Loving the Anthr*pocene

My previous post was a provocation on refusal.  How, I asked, might the Anthr*pocene concept naturalize and even magnify the violent, dispossessionary forces it purports to describe?  And how might refusing this concept relate to Continue reading

“A feminist project of belonging for the Anthropocene”

CITATION:
J.K. Gibson-Graham. 2011. Gender, Place & Culture. Vol. 18, No. 1, pp. 1-21.
ON-LINE AVAILABILITY:
ABSTRACT:
At the core of J.K. Gibson-Graham’s feminist political imaginary is the vision of a decentralized movement that connects globally dispersed subjects and places through webs of signification. We view these subjects and places both Continue reading

“A Manifesto for Abundant Futures”

CITATION:
Rosemary-Claire Collard, Jessica Dempsey, and Juanita Sundberg. 2015. Annals of the Association of American Geographers. Vol. 105, No. 2, pp. 322-330.
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ABSTRACT:
The concept of the Anthropocene is creating new openings around the question of how humans ought to intervene in the environment. In this article, we address one arena in which the Anthropocene is prompting a sea change: conservation. The path emerging in mainstream conservation is, we argue, Continue reading

Gendering the Anthropocene

Last October, Oxford economist Kate Raworth wrote an op-ed criticizing the Anthropocene Working Group, an international team of scientists charged with determining whether the Earth has, in fact, entered a new geologic epoch. Raworth wrote that, whatever their intellectual merits, “[leading scientists] still seem oblivious to Continue reading

Toward a More-Than-Human Anthropocene

THIS POST IS PART OF THE SOCIAL MEDIA IN THE ANTHROPOCENE PROJECT—SEE THIS DESCRIPTION OF OUR SUBMISSION.

By exploring habitability in the Anthropocene, we imply that a human-dominated world can still be a world that supports thriving human populations.  This orientation holds a certain appeal, but it is, I contend, in need of serious interrogation.  Continue reading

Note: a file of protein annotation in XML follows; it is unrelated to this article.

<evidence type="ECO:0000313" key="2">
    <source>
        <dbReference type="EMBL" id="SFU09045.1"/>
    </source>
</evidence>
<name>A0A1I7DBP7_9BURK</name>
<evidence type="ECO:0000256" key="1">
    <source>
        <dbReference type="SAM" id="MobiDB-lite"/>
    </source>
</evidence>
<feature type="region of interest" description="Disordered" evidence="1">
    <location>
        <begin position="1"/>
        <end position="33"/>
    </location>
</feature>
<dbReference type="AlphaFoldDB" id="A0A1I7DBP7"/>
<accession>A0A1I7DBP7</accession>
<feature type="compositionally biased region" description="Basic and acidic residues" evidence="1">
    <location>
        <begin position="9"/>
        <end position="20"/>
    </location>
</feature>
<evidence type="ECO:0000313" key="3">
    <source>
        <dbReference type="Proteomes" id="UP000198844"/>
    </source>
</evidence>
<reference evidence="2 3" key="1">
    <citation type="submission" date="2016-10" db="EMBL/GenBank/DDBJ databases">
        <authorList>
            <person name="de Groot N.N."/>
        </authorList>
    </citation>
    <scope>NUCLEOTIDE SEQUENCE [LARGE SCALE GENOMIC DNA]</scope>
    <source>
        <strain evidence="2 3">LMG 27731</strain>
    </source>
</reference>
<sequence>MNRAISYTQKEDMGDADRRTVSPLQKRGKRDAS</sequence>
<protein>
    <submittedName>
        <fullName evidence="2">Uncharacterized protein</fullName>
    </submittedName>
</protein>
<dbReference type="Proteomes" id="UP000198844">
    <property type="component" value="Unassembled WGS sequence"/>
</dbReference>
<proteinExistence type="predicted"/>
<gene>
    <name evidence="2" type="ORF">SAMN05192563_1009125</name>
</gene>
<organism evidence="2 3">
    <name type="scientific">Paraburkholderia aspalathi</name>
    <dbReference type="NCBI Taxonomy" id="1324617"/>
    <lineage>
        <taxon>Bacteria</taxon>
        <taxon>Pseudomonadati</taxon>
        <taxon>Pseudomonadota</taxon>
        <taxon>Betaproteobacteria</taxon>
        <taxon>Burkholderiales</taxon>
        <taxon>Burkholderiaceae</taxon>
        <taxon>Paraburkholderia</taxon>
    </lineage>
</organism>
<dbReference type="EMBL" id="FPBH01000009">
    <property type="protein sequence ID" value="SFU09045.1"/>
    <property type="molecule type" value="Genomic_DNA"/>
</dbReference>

“Principles of Tsawalk: An Indigenous Approach to Global Crisis”

THIS POST IS PART OF THE SOCIAL MEDIA IN THE ANTHROPOCENE PROJECT—SEE THIS DESCRIPTION OF OUR SUBMISSION.
CITATION:
Umeek E. Richard Atleo. 2011. Principles of Tsawalk: An Indigenous Approach to Global Crisis. University of British Columbia Press.
ON-LINE AVAILABILITY:
ABSTRACT:
In Nuu-chah-nulth, the word tsawalk means “one.” It expresses the view that all living things — humans, plants, and animals — form part of an integrated whole brought into harmony through constant Continue reading

Decolonizing the Anthropocene

Does Mother Earth have rights? Can glaciers listen? Should invisible elves be consulted about development projects? If you find these questions fanciful, please bear with me. I may not convince you to answer them in the affirmative, but I think I can convince you to take them seriously. Here goes. Continue reading

“European Colonialism and the Anthropocene: A view from the Pacific Coast of North America”

CITATION:
Kent G. Lightfoot, Lee M. Panich, Tsim D. Schneider, and Sara L. Gonzalez. 2013. Anthropocene, Vol. 4, pp. 101-115.
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ABSTRACT:
This paper argues that European colonialism from AD 1500 to the early 1800s marked a fundamental transformation in human–environment interactions across much of the world. The rapid founding of various colonial enterprises, particularly mission and managerial colonies, unleashed Continue reading

“On the Poverty of Our Nomenclature”

CITATION:
Eileen Crist. 2013. Environmental Humanities, Vol. 3, pp. 129-147.
ON-LINE AVAILABILITY:
ABSTRACT:
This paper examines the recent proposal to christen our geological epoch “the Anthropocene.” The reasoning offered for this new name is that humanity’s enormous mark on the geological strata would be Continue reading

Are we the walrus?

This post was supposed to be about the People’s Climate March.  As I sat down to draft it, however, a headline about a different climate-related gathering caught my eye: tens of thousands of Pacific walruses have again Continue reading

“Postcolonial Studies and the Challenge of Climate Change”

CITATION:
Dipesh Chakrabarty. 2012. New Literary History, Vol. 43, No. 1, pp. 1-18.
ON-LINE AVAILABILITY:
ABSTRACT:
This article begins by describing how the figure of the human has been thought in anticolonial and postcolonial writing—as that of the Continue reading

Cosmopolitanism in the Anthropocene

What does it mean to live in the Anthropocene?  On one hand, it means that the human species has transformed the climatic and environmental processes of its entire planet.  So radically are we changing our biosphere that we may bring about the collapse of our economic system[1] and perhaps even a sixth “mass extinction event”[2].

But announcements of the Anthropocene do not merely describe. They also prescribe.  Like any environmental matter Continue reading